"As we know there is no HIV vaccine. The Americans had high hopes of developing one, but the three vaccines developed most recently all failed trials. The specialists from Vector said there is a hope for an effective vaccine," said a leading geneticist, Vladimir Shumny.
Vector stands for the Russian Virology and Biotechnology Research Centre. It is located at Novosibirsk in West Siberia.
The scientist added that it was difficult to develop an HIV vaccine as the virus was constantly mutating. He also said that the polymorphous vaccine created by the research centre might help to effectively prevent HIV.
At the same time, Shumny claimed that lengthy legal procedures could complicate the vaccine's chances of passing the necessary medical trials, not to mention getting it registered with the appropriate authorities.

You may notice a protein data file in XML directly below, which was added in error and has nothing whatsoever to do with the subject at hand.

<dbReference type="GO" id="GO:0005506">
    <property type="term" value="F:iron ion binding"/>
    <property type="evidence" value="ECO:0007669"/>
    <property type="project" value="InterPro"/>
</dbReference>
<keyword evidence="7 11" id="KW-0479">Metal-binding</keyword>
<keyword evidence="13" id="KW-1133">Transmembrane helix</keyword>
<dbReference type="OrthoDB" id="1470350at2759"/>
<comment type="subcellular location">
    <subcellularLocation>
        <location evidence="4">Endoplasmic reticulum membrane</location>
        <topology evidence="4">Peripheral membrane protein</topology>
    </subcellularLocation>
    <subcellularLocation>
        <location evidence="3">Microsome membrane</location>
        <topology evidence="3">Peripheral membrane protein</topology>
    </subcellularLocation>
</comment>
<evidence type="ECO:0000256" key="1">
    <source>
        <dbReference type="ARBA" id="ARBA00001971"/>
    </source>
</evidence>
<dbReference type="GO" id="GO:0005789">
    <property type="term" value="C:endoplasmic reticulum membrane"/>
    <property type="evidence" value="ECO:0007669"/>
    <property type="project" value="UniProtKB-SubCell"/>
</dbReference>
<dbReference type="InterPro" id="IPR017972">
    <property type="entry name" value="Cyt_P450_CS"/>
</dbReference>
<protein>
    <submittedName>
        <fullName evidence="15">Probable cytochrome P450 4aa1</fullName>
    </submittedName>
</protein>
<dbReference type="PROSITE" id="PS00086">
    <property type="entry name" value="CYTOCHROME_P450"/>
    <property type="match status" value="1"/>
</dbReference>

"The first phase of trials will take at least three years," he explained.
A researcher at Vector added that it was still too early to speak about the effectiveness of the vaccine, as the first phase of the trials had not started and its safety had not yet been proven.
A total of 37 HIV vaccines have been developed but none of them have been successful, she added.
The Russian government has allocated one billion roubles ($39 million) to develop a HIV vaccine.
At the end of 2005, 40.3 million people were HIV-infected worldwide, including 17.5 million women and 2.3 million children under the age of 15.